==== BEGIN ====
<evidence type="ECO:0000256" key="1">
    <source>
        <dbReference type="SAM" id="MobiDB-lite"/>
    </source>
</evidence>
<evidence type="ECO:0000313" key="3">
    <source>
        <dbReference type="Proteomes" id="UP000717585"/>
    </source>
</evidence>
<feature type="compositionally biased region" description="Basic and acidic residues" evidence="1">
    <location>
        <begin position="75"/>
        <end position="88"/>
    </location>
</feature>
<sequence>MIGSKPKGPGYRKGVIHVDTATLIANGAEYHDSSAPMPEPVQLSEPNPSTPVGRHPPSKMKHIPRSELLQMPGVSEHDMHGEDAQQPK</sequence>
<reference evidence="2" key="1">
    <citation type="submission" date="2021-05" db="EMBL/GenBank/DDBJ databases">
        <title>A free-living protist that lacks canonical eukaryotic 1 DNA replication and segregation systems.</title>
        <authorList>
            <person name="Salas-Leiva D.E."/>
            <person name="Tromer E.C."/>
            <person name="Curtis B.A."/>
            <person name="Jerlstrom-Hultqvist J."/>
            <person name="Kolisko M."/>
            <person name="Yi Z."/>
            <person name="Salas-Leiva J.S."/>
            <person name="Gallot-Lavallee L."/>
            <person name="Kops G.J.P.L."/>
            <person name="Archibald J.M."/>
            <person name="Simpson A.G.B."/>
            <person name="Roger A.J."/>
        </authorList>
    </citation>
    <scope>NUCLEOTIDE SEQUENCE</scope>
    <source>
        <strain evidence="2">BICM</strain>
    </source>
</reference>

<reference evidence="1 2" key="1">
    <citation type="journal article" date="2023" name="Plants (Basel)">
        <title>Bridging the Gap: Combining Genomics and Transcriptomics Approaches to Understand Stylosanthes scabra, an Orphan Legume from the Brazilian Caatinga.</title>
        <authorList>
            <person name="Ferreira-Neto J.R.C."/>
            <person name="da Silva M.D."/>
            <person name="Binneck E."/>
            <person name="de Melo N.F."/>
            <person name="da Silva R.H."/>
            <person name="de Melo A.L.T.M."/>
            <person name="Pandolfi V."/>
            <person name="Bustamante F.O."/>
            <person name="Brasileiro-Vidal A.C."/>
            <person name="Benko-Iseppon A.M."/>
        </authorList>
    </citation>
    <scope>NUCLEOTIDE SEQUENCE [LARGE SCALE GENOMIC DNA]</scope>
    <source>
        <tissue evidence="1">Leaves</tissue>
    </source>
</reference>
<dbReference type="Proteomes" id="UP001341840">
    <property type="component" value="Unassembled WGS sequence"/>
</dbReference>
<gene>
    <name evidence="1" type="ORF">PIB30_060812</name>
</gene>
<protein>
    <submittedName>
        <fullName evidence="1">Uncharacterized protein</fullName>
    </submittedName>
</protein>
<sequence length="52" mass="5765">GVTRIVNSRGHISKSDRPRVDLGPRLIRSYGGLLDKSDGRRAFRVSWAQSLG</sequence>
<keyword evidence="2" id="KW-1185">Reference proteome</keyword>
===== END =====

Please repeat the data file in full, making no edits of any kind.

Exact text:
<evidence type="ECO:0000256" key="1">
    <source>
        <dbReference type="SAM" id="MobiDB-lite"/>
    </source>
</evidence>
<evidence type="ECO:0000313" key="3">
    <source>
        <dbReference type="Proteomes" id="UP000717585"/>
    </source>
</evidence>
<feature type="compositionally biased region" description="Basic and acidic residues" evidence="1">
    <location>
        <begin position="75"/>
        <end position="88"/>
    </location>
</feature>
<sequence>MIGSKPKGPGYRKGVIHVDTATLIANGAEYHDSSAPMPEPVQLSEPNPSTPVGRHPPSKMKHIPRSELLQMPGVSEHDMHGEDAQQPK</sequence>
<reference evidence="2" key="1">
    <citation type="submission" date="2021-05" db="EMBL/GenBank/DDBJ databases">
        <title>A free-living protist that lacks canonical eukaryotic 1 DNA replication and segregation systems.</title>
        <authorList>
            <person name="Salas-Leiva D.E."/>
            <person name="Tromer E.C."/>
            <person name="Curtis B.A."/>
            <person name="Jerlstrom-Hultqvist J."/>
            <person name="Kolisko M."/>
            <person name="Yi Z."/>
            <person name="Salas-Leiva J.S."/>
            <person name="Gallot-Lavallee L."/>
            <person name="Kops G.J.P.L."/>
            <person name="Archibald J.M."/>
            <person name="Simpson A.G.B."/>
            <person name="Roger A.J."/>
        </authorList>
    </citation>
    <scope>NUCLEOTIDE SEQUENCE</scope>
    <source>
        <strain evidence="2">BICM</strain>
    </source>
</reference>

<reference evidence="1 2" key="1">
    <citation type="journal article" date="2023" name="Plants (Basel)">
        <title>Bridging the Gap: Combining Genomics and Transcriptomics Approaches to Understand Stylosanthes scabra, an Orphan Legume from the Brazilian Caatinga.</title>
        <authorList>
            <person name="Ferreira-Neto J.R.C."/>
            <person name="da Silva M.D."/>
            <person name="Binneck E."/>
            <person name="de Melo N.F."/>
            <person name="da Silva R.H."/>
            <person name="de Melo A.L.T.M."/>
            <person name="Pandolfi V."/>
            <person name="Bustamante F.O."/>
            <person name="Brasileiro-Vidal A.C."/>
            <person name="Benko-Iseppon A.M."/>
        </authorList>
    </citation>
    <scope>NUCLEOTIDE SEQUENCE [LARGE SCALE GENOMIC DNA]</scope>
    <source>
        <tissue evidence="1">Leaves</tissue>
    </source>
</reference>
<dbReference type="Proteomes" id="UP001341840">
    <property type="component" value="Unassembled WGS sequence"/>
</dbReference>
<gene>
    <name evidence="1" type="ORF">PIB30_060812</name>
</gene>
<protein>
    <submittedName>
        <fullName evidence="1">Uncharacterized protein</fullName>
    </submittedName>
</protein>
<sequence length="52" mass="5765">GVTRIVNSRGHISKSDRPRVDLGPRLIRSYGGLLDKSDGRRAFRVSWAQSLG</sequence>
<keyword evidence="2" id="KW-1185">Reference proteome</keyword>